Importance of fisheries for food security across three climate change vulnerable deltas
Deltas are home to a large and growing proportion of the world’s population, that often livinge in conditions of extreme poverty. Deltaic ecosystems are ecologically significant as they support high biodiversity and a variety of fisheries, however these coastal environments are extremely vulnerable to climate change. This is due to the coincidence of physical and socio-economic characteristics that often vary geographically. The Ganges-Brahmaputra-Meghna (Bangladesh/India), the Mahanadi (India), and the Volta (Ghana) are among the most important and populous delta regions in the world and they are all considered at risk of food insecurity and climate change.
Worldwide, fFisheries provide 17% of animal protein consumed and employ 56.6 million people worldwide, a proportion particularly high in the poorest countries. Fish is a key component of people’s diet in many developing countries because it is often the only affordable and easily available source of animal protein. In Bangladesh and Ghana around 50-60% of animal protein is supplied by fish while in India this is about 12%. In these countries the fishery and aquaculture sectors are the main source of income for millions of families. Fish also makes also an important portion of total exports in India (23.7%), Ghana (19.6%) and Bangladesh (4.8%). The main exported species differs across countries with Ghana and India dominated by marine fish species, whereas Bangladesh exports shrimps and prawns.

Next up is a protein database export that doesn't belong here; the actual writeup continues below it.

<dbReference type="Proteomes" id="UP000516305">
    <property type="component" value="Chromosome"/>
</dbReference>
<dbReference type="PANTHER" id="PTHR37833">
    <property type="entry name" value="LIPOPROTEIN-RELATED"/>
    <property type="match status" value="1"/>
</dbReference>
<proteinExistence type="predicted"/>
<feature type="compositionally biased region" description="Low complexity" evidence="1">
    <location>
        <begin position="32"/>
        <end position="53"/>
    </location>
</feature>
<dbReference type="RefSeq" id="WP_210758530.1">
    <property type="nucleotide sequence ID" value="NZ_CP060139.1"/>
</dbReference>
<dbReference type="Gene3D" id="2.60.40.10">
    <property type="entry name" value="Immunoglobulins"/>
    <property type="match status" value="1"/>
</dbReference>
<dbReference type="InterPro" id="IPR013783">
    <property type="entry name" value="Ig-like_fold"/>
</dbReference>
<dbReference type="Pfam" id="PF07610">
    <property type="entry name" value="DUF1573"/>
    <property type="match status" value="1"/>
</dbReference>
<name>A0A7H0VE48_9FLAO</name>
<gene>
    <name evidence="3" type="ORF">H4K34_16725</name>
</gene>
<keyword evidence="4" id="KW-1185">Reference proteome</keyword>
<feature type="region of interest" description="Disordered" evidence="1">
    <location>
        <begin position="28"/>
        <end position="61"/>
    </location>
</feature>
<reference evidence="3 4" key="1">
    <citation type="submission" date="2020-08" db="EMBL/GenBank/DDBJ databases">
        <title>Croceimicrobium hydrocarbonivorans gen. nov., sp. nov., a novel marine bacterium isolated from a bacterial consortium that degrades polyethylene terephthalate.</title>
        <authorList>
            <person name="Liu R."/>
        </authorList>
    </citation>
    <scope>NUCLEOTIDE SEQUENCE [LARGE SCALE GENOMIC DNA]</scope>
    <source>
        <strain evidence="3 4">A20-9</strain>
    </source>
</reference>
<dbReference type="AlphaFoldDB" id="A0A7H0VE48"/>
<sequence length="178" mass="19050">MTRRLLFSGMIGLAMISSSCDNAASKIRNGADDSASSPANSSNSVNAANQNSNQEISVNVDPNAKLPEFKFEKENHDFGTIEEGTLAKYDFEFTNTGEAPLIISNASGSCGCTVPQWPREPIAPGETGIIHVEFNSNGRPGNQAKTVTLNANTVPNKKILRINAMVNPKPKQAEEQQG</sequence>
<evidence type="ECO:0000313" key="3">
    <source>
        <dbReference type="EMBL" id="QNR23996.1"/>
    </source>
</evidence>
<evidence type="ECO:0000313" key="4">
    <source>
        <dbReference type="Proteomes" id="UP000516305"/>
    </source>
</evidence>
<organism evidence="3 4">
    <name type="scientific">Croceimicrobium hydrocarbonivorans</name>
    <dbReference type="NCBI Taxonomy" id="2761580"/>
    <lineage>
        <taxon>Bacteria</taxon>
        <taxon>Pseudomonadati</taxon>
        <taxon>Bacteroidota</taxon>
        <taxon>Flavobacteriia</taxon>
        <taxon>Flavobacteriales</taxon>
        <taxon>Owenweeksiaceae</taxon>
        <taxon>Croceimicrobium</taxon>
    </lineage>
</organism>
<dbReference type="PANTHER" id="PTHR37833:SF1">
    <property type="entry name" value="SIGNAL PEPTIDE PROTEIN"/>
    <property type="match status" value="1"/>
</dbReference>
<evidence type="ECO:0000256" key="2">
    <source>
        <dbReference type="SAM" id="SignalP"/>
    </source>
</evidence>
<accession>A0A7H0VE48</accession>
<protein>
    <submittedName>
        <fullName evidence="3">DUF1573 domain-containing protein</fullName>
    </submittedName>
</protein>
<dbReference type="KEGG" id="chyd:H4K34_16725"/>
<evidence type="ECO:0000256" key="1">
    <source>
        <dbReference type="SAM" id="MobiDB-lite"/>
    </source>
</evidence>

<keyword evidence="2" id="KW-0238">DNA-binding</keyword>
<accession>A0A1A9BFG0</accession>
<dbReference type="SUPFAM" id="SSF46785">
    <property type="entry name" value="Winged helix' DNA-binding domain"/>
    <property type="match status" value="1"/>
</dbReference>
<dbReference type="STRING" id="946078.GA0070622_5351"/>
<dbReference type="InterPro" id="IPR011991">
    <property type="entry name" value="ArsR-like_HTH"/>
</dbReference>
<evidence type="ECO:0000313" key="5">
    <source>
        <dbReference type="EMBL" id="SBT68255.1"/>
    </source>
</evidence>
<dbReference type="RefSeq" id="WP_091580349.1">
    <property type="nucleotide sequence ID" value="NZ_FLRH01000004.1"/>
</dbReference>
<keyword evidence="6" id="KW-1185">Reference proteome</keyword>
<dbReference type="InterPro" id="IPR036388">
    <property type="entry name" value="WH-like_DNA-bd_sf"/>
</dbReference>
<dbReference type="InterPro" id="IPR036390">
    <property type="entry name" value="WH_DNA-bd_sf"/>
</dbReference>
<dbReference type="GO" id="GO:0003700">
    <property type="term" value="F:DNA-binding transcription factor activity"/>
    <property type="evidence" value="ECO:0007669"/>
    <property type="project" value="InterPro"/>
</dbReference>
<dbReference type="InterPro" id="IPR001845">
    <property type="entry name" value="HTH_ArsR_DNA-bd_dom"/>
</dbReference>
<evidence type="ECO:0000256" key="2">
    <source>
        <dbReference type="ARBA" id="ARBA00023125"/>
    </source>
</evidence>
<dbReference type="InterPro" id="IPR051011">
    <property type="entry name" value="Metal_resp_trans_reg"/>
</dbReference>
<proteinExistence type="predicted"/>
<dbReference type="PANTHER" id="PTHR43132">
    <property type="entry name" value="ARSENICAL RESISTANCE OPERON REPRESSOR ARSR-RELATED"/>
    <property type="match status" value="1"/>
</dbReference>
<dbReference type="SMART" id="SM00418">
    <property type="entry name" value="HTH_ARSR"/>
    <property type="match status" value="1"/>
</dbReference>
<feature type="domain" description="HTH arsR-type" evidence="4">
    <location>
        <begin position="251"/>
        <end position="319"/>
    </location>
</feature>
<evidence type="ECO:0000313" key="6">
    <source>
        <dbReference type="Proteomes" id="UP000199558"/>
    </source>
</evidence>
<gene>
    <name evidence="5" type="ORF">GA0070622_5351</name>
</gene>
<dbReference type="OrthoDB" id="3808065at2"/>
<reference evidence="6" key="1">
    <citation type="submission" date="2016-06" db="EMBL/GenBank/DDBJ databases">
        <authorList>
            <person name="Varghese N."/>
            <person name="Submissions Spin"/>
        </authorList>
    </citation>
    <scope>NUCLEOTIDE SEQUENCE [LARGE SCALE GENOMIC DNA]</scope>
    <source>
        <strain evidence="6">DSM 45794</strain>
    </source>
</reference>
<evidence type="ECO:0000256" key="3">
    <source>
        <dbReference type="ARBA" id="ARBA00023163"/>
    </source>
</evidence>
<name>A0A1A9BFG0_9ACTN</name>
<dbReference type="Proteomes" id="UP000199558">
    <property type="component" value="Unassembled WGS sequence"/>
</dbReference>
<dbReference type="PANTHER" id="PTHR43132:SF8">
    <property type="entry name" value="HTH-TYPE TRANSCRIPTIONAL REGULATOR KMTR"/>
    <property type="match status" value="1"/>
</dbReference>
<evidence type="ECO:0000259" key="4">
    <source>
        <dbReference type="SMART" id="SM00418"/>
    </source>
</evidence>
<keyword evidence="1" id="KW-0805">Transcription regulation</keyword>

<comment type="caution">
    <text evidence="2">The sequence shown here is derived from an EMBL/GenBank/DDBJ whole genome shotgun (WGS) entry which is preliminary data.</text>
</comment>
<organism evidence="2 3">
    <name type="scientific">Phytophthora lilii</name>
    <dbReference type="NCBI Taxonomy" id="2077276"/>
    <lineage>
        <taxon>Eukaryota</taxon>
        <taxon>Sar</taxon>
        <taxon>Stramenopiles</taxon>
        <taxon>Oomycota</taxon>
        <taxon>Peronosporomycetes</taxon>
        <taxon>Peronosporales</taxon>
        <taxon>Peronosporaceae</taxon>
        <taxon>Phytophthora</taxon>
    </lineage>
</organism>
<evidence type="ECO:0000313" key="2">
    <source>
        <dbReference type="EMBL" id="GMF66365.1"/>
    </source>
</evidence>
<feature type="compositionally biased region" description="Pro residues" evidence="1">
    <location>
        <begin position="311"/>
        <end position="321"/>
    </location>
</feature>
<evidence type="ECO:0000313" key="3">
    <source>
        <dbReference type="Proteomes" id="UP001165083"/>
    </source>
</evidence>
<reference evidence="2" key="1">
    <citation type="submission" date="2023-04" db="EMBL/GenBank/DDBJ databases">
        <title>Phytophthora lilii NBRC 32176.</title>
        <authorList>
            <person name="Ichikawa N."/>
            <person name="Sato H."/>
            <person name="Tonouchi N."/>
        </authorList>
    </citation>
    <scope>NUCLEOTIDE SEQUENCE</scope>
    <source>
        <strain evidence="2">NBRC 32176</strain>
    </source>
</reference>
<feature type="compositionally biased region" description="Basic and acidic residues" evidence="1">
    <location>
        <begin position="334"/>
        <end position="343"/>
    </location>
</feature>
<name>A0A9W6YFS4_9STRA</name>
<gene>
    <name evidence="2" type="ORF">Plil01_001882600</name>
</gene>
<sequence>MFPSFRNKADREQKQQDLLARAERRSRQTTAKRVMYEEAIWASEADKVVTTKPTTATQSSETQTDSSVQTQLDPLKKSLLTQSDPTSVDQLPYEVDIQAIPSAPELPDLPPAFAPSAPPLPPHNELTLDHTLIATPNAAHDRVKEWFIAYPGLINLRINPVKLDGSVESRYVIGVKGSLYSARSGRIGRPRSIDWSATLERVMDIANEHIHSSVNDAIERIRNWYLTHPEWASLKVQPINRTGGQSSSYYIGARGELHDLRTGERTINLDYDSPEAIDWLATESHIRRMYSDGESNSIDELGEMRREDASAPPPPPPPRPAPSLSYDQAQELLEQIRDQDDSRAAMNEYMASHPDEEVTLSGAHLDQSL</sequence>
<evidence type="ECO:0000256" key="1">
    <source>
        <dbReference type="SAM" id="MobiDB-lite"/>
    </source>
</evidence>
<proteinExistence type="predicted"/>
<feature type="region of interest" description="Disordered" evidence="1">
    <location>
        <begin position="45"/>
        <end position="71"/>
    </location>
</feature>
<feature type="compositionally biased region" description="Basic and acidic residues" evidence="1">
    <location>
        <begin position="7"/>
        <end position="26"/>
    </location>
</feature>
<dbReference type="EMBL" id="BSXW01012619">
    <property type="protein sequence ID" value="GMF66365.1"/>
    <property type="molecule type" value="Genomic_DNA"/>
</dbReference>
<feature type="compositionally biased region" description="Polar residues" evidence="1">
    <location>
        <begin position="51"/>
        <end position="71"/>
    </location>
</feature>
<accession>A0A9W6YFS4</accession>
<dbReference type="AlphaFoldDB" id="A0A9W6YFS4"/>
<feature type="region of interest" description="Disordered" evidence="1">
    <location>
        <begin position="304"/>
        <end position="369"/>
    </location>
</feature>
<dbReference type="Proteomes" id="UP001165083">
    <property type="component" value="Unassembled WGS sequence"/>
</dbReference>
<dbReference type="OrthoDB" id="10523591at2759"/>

Due to their current fisheries policies and environmental vulnerability these countries are considered at risk of food insecurity caused by climate change and overfishing. The analysis provided in this paper highlights the importance of applying plans for fisheries management at regional level. Minimizing the impacts of climate change while increasing marine ecosystems resilience must be a priority for scientists and governments before these have dramatic impacts on millions of people’s lives.